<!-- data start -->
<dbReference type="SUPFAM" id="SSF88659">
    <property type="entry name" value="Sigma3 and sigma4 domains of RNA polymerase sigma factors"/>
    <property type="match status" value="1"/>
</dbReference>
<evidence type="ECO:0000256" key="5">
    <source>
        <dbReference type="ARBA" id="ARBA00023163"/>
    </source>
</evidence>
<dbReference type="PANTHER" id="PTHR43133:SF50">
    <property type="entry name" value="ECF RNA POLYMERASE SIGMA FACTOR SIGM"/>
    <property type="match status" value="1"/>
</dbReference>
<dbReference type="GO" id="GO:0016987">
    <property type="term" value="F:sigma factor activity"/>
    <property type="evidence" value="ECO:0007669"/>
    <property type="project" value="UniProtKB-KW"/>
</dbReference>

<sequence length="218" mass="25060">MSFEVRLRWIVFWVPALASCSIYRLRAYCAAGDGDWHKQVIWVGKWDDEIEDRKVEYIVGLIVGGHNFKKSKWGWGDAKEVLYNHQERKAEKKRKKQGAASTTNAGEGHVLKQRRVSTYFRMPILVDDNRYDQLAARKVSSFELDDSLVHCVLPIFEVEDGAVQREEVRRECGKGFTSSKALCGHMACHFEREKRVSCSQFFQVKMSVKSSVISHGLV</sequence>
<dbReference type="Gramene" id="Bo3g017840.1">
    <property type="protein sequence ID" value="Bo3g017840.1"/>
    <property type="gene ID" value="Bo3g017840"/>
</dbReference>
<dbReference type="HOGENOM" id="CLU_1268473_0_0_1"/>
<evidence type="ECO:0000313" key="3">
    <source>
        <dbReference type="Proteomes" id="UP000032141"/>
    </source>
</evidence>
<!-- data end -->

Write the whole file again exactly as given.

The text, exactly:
<dbReference type="SUPFAM" id="SSF88659">
    <property type="entry name" value="Sigma3 and sigma4 domains of RNA polymerase sigma factors"/>
    <property type="match status" value="1"/>
</dbReference>
<evidence type="ECO:0000256" key="5">
    <source>
        <dbReference type="ARBA" id="ARBA00023163"/>
    </source>
</evidence>
<dbReference type="PANTHER" id="PTHR43133:SF50">
    <property type="entry name" value="ECF RNA POLYMERASE SIGMA FACTOR SIGM"/>
    <property type="match status" value="1"/>
</dbReference>
<dbReference type="GO" id="GO:0016987">
    <property type="term" value="F:sigma factor activity"/>
    <property type="evidence" value="ECO:0007669"/>
    <property type="project" value="UniProtKB-KW"/>
</dbReference>

<sequence length="218" mass="25060">MSFEVRLRWIVFWVPALASCSIYRLRAYCAAGDGDWHKQVIWVGKWDDEIEDRKVEYIVGLIVGGHNFKKSKWGWGDAKEVLYNHQERKAEKKRKKQGAASTTNAGEGHVLKQRRVSTYFRMPILVDDNRYDQLAARKVSSFELDDSLVHCVLPIFEVEDGAVQREEVRRECGKGFTSSKALCGHMACHFEREKRVSCSQFFQVKMSVKSSVISHGLV</sequence>
<dbReference type="Gramene" id="Bo3g017840.1">
    <property type="protein sequence ID" value="Bo3g017840.1"/>
    <property type="gene ID" value="Bo3g017840"/>
</dbReference>
<dbReference type="HOGENOM" id="CLU_1268473_0_0_1"/>
<evidence type="ECO:0000313" key="3">
    <source>
        <dbReference type="Proteomes" id="UP000032141"/>
    </source>
</evidence>